As the Protestant chaplain at Tufts, over the past year I’ve been able to reconnect with several alumni who were involved with the Protestant Students Association and get to know a few who graduated before I began at Tufts.
We had a virtual Christmas party in December and, more recently, a virtual dinner with students to share their experiences of finding faith and community after college. Around a dozen alumni have been involved in these events. It has been a delight to see our alumni community come together in these times of isolation and I’m hopeful that this will lead to more good things to come! — Daniel Bell, Protestant chaplain, University Chaplaincy
The first thing I did after my husband moved out soon after the pandemic began was buy a used china cabinet on Craigslist. A pecan-colored French provincial hutch with beveled glass doors and botanical hardware, it stood out among the usual assemblage of worn hand-me-downs and dormitory cast-offs. It was the first piece of furniture I bought in my newly single life, exchanged for a check that bore my maiden name next to the address we had shared for 19 years and clip art of puppies in baskets.
Small but deceptively heavy, the cabinet carried its weight on dainty curved feet and hid its scars behind a decorative skirt. It belonged to an elderly brother and sister whose parents had purchased the piece after emigrating to the U.S. from Eastern Europe in the early 1900s. Panicked by the thought of spending another New England winter in lockdown, they had sold their family’s posh Brookline apartment and were relocating to Florida.
The china cabinet was the final piece to go, the last remnant of a life no longer being lived. Standing alone in the center of the empty wood-paneled dining room, it simultaneously seemed to take up space and blend quietly into the background.
As I traced the edges with my gloved hand, the owners anxiously pointed out its shortcomings: a small chip here, a missing hinge there, a frozen shelf that could no longer be adjusted. Where they saw imperfections, I saw character and beauty. Where they saw age and misuse, I saw history and experience. We were leftovers, discarded and incomplete, but we still had value.
That weekend, I tended to our wounds. I stripped and sanded the uneven surfaces, filled and buffed out all the scratches. I scrubbed the blackened hardware with a vinegar-soaked toothbrush and primed the raw, exposed wood. I gave it two coats of crisp, mint green paint and sealed everything in with a glassy layer of polyurethane.
Then I filled the empty shelves with objects from my past and present lives: my grandmother’s silver tea service, the menorah I bought our first Hanukkah in Cambridge, a sprig of dried eucalyptus from my wedding bouquet, the pinecones my son and I scavenged from the woods near our house, a coveted set of Japanese stoneware acquired early in the pandemic as part of a feverish online buying spree. In giving the cabinet a new life, I had unwittingly ushered in a new one of my own. I wasn’t sure how all the pieces would fit together, but what I had so far was solid and beautiful. And it was all mine. —Ronee Saroff, executive editor and editorial director, University Communications and Marketing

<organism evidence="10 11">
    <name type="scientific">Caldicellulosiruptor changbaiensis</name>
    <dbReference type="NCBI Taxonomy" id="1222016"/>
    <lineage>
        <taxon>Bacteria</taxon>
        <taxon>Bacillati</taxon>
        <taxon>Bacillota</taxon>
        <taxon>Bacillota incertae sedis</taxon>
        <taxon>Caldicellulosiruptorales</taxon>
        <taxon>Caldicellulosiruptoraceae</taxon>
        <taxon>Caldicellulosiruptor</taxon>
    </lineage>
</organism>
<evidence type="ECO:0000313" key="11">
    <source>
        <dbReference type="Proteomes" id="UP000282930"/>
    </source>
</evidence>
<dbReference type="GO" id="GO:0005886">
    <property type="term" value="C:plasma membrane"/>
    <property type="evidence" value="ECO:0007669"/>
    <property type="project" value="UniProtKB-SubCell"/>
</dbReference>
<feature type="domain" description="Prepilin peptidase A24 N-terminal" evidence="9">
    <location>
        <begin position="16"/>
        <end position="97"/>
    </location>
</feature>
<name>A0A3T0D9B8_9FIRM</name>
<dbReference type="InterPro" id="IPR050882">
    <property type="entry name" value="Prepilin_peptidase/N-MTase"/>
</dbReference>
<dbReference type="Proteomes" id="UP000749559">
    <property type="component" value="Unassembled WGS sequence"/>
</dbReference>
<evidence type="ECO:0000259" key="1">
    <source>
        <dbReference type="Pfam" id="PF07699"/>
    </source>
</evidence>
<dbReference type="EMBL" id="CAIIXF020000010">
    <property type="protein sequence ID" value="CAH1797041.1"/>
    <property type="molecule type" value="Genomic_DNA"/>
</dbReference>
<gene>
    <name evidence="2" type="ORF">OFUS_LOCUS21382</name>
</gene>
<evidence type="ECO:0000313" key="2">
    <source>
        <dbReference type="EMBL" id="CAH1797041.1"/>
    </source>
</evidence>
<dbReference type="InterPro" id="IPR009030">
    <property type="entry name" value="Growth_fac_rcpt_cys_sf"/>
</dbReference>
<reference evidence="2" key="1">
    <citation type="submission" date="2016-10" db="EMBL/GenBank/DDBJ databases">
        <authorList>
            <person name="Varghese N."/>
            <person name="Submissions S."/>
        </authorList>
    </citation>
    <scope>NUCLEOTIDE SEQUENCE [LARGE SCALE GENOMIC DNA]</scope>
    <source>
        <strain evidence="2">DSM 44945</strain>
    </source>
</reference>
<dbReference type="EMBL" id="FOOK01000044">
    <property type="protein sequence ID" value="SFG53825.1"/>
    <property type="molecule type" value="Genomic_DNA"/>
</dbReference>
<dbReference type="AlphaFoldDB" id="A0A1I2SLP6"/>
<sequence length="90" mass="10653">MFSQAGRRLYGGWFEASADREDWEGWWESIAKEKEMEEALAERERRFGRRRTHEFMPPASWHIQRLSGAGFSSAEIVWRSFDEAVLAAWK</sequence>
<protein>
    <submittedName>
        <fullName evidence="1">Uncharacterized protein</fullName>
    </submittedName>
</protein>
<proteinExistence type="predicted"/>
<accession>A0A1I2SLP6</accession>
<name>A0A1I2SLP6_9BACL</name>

The Gift of Closeness
My silver lining is that my son Anders—an undergraduate at Tufts—moved back home after having lived at Tufts for three semesters. That gave us a chance to reconnect as adults—and for my son and my partner of eight years to reconnect in a good way. I have also really liked that I got to know my son’s girlfriend Sophie better. Now it’s time for Anders to move on, which he will this summer. But it has been a gift to have him at home. —Jette Steen Knudsen, professor of policy and international business, Shelby Collum Davis Chair in Sustainability, The Fletcher School
The silver lining I have found over the past year is in the increased flexibility of working from home. Because I did not have to be in the office, I was able to make several trips to spend time with my parents in the Midwest.
This flexibility was made all the more important by the fact that my father passed away in November, and I was able to be there and then stay with my mother for a month without having to take a lot of vacation time. I am also grateful that this new flexibility is being codified into policy, which will allow me to continue to visit my mother for a couple weeks at a time, more frequently than I would otherwise have been able to do. —Lisa Bloom, office assistant, Office of the Provost
Time for a Memoir
After more than 40 years at Tufts in the Department of Theatre, Dance, and Performance Studies (formerly the Department of Drama and Dance) and a lifelong resident of Wayland, Mass., I have spent this past pandemic year writing a memoir of the myriad of experiences I have had growing up in Wayland in the 1960s-80s and being at Tufts (1980-present). The editing of the memoir is almost finished, and I so look forward to sharing this with those who might be interested. —Joanne B. Barnett, theater manager, Balch Arena Theater; director, Tufts Children’s Theater Programs, Department of Theatre, Dance, and Performance Studies
My silver lining: my commute time was cut in half, thanks to all those work-from-home folks. —Gary Cushing, clinical associate professor of medicine
Taylor McNeil can be reached at firstname.lastname@example.org.